I agree with others here who think the real issue here is that tenderloins may not cook long enough to soften the raw garlic taste. So I would save inserting garlic slivers for a loin roast or more robust, longer cooking cuts of meat. I have done that before, though, and to answer your specific question, I find that the meat reseals around the garlic during a longer cooking, and no more juices escape from the meat because of it. With the tenderloin, what I would do is simply toss the garlic in with the apples and onions, and I might increase the number of cloves I include (depending on the recipe) but leave them UNPEELED. That gentles out the garlic.

                    One thing you can do with tenderloins is to insert a good quality pitted olive, such as Kalamata, but that's for a different recipe and flavor profile than what you're planning right now.

                    I can't imagine you won't be happy with the finished product. I used the apple/onion combination often and with beef and poultry, too. But pork, especially, was made to be paired with fruit. If you like the recipe, try it in the future by substituting or adding plums, blueberries, cranberries, oranges or pears. They all go beautifully with pork.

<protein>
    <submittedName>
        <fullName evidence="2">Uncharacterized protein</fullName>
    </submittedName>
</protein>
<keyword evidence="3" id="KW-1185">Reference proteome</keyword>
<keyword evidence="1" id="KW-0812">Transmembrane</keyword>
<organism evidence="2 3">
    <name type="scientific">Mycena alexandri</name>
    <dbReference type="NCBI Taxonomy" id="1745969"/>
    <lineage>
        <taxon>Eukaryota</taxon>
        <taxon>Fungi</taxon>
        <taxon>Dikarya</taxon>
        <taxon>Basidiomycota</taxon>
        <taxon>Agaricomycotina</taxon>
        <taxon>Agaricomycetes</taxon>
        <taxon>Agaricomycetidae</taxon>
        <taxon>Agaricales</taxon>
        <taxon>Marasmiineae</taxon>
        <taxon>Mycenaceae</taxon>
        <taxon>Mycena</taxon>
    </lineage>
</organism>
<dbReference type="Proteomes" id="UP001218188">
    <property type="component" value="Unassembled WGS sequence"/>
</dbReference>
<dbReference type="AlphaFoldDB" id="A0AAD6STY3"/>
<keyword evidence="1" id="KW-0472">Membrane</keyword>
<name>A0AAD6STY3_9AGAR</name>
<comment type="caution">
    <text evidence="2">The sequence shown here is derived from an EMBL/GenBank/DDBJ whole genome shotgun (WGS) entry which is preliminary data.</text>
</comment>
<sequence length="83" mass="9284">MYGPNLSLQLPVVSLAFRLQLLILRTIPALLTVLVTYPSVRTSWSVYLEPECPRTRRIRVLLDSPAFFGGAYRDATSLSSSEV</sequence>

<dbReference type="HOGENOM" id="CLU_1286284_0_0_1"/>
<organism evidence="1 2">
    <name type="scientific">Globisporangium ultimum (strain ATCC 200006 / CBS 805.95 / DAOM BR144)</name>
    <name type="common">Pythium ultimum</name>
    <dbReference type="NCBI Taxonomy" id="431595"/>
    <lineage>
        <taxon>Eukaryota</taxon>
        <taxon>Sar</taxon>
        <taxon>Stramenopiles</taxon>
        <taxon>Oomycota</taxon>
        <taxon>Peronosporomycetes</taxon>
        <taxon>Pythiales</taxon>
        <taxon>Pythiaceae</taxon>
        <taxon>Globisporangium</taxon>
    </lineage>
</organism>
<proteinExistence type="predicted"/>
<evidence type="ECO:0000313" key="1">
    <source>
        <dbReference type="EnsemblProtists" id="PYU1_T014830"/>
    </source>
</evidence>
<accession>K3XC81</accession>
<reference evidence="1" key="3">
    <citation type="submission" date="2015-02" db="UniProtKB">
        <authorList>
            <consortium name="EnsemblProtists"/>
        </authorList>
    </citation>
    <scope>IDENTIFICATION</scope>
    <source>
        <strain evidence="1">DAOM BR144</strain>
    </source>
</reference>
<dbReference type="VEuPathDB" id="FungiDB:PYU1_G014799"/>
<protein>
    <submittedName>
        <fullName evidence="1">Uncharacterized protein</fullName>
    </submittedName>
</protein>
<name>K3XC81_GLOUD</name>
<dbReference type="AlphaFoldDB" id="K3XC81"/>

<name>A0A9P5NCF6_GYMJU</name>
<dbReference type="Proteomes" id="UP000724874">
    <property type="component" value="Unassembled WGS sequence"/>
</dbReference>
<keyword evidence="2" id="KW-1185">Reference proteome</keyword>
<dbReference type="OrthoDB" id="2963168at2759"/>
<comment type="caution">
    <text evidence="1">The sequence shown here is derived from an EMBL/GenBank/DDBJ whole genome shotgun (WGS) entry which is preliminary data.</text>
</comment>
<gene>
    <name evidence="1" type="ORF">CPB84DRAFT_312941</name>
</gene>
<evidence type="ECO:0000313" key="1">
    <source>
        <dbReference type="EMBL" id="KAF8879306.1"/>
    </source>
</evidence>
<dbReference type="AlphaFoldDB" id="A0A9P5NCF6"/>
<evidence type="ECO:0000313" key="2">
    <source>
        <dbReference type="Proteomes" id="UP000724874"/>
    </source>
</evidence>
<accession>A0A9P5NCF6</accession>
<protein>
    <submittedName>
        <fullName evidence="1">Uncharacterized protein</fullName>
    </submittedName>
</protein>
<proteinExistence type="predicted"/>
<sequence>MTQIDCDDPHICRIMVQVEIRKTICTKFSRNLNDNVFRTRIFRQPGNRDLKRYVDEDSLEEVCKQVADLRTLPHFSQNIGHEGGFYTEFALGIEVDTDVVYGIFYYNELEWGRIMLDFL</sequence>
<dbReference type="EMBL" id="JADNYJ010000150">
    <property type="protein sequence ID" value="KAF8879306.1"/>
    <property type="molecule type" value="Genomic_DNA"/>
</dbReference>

1. Season well....
                      In a hot cast iron skillet, brown on all sides......
                      Place it in a 400* oven....
                      Pull it when it reaches 140*-145*..This will happen quickly...don't walk away..,.
                      Let rest for 10 minutes....
                      Slice into medallions...
                      Serve with a sauce....optional.....


                      1. Thanks everyone for all the tips! I will definitely brown it before roasting and, as a raw garlic flavor is NOT what I'm going for, I will go ahead and just roast some garlic in the pan with the apples and onions and then make a pan sauce.